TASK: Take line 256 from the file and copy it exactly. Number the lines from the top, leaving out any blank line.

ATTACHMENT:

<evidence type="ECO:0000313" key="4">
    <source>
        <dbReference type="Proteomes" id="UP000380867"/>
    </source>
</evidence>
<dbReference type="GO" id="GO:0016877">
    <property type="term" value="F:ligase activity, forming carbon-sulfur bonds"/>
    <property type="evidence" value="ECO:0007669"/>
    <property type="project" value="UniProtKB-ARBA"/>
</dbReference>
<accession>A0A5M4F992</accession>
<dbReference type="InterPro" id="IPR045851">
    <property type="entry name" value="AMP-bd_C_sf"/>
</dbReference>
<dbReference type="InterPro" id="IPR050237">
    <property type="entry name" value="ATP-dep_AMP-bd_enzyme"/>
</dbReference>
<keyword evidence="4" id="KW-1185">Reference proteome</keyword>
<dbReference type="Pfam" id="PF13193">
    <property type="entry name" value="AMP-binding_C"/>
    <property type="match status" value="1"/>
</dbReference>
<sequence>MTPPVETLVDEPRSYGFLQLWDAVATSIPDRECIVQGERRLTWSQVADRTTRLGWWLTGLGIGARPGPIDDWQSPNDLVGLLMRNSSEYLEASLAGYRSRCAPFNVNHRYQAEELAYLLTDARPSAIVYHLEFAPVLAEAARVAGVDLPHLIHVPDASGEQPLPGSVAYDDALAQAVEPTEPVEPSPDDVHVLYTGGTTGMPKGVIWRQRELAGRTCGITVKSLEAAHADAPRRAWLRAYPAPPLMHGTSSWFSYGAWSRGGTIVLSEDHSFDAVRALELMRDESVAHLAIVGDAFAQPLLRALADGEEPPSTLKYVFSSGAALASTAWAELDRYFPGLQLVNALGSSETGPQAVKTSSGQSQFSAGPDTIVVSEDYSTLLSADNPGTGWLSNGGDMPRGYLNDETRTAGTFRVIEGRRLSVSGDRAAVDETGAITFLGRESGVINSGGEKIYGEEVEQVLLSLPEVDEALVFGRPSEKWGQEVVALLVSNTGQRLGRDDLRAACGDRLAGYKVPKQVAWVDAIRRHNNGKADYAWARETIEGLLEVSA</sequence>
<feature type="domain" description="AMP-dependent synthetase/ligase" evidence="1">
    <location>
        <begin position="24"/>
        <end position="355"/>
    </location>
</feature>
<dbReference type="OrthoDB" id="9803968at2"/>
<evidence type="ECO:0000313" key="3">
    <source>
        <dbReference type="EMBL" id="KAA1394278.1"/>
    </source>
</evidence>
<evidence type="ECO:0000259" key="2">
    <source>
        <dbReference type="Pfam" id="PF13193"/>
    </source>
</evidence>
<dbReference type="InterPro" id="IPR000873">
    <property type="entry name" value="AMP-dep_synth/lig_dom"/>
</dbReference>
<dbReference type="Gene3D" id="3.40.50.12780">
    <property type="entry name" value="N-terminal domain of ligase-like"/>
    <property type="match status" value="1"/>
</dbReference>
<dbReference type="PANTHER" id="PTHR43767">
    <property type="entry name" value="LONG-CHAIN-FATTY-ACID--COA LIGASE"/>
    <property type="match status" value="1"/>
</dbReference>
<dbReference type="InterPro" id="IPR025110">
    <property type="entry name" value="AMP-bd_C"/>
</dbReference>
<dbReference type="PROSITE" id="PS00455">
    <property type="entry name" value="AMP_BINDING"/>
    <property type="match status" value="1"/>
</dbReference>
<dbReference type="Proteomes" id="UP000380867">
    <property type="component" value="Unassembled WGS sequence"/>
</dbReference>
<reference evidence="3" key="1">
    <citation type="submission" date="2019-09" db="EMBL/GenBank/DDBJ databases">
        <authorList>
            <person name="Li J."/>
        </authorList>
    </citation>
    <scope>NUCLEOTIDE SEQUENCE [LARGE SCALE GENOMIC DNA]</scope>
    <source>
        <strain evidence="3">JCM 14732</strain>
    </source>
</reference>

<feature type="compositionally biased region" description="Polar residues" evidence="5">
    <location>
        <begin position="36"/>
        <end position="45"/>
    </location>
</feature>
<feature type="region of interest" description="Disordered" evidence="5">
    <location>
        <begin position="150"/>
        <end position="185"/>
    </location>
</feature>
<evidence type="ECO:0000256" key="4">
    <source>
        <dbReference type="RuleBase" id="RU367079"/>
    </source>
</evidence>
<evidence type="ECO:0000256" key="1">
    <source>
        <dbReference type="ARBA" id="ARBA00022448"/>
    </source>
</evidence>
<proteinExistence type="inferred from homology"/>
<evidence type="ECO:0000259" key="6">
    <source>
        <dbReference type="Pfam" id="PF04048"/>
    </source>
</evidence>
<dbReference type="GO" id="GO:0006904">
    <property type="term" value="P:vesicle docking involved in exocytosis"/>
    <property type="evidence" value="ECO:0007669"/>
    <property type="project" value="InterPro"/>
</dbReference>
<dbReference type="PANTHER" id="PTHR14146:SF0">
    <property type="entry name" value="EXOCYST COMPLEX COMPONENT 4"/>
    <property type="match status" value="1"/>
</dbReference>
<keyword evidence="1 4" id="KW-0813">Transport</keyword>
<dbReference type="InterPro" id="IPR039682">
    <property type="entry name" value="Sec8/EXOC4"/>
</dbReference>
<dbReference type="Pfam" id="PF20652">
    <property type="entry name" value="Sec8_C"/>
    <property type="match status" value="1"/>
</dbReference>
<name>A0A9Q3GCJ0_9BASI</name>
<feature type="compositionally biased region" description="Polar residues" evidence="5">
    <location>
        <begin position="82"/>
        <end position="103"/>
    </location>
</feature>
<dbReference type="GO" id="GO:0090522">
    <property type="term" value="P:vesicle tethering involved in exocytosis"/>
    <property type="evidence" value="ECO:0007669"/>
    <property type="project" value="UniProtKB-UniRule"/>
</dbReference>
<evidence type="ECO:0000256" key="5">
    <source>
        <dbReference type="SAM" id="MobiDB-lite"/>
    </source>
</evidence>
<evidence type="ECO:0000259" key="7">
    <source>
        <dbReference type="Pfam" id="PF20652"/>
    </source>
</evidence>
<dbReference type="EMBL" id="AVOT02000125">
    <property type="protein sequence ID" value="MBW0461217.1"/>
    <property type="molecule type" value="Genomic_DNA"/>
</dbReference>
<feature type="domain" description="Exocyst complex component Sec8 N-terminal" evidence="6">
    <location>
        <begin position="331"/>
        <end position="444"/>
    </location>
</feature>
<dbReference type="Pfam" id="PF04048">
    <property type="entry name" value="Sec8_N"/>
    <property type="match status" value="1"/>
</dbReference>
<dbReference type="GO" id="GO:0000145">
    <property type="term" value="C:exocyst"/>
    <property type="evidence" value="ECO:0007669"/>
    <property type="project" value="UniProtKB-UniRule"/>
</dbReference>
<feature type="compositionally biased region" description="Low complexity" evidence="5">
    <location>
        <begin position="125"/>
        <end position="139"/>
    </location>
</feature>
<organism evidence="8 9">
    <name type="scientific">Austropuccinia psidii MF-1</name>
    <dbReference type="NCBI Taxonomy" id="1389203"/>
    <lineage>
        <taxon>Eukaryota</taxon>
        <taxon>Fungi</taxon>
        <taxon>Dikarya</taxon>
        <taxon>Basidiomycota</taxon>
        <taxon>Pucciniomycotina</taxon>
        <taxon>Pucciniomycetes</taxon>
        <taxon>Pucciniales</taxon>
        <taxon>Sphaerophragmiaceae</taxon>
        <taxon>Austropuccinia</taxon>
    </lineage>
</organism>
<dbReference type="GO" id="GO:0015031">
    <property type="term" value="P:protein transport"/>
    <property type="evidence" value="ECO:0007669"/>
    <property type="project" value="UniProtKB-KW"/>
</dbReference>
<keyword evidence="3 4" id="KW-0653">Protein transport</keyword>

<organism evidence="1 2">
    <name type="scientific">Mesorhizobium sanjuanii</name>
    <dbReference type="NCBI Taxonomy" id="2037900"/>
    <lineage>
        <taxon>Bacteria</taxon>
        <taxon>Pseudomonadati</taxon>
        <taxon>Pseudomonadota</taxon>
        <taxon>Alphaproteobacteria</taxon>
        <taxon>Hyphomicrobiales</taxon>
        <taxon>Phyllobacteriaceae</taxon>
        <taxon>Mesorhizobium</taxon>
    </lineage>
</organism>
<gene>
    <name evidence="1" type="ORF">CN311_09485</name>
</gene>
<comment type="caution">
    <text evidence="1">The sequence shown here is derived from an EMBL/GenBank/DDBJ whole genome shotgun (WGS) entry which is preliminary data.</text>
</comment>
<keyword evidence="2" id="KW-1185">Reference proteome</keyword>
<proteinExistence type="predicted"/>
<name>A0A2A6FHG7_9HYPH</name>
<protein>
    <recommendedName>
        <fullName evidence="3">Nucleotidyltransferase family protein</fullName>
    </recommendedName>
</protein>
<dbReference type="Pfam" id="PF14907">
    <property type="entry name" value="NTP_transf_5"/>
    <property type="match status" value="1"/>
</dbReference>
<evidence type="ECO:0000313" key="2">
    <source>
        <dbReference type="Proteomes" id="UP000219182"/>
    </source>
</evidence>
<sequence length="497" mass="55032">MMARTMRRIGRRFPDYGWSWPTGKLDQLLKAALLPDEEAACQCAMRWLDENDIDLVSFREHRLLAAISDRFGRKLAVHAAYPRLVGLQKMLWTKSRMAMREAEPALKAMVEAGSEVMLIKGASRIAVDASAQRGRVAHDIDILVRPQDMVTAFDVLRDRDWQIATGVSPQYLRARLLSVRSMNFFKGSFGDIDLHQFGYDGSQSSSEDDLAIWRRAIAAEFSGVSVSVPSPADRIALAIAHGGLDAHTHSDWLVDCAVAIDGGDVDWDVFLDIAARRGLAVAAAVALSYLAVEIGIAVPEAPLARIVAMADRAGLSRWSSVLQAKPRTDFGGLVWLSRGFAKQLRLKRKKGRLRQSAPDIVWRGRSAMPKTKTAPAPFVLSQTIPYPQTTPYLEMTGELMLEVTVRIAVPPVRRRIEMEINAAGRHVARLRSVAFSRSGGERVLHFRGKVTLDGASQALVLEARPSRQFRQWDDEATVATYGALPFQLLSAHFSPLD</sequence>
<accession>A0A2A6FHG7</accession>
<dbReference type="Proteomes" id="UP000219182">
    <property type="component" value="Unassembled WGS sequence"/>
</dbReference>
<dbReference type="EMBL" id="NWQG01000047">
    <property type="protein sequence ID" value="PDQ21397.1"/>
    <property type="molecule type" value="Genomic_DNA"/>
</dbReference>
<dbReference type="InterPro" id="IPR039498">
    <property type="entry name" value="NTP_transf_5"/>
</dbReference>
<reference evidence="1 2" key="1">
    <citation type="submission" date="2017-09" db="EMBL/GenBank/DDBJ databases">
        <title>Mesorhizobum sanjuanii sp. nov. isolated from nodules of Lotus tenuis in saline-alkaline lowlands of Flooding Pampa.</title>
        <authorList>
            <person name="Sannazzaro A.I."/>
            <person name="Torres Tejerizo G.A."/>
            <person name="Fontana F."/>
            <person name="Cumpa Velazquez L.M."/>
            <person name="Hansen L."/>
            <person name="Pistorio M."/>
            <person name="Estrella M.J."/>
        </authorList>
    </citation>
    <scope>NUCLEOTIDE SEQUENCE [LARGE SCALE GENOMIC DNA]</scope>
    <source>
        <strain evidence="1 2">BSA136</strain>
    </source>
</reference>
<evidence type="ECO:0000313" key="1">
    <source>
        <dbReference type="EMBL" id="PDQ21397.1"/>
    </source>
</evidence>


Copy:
</evidence>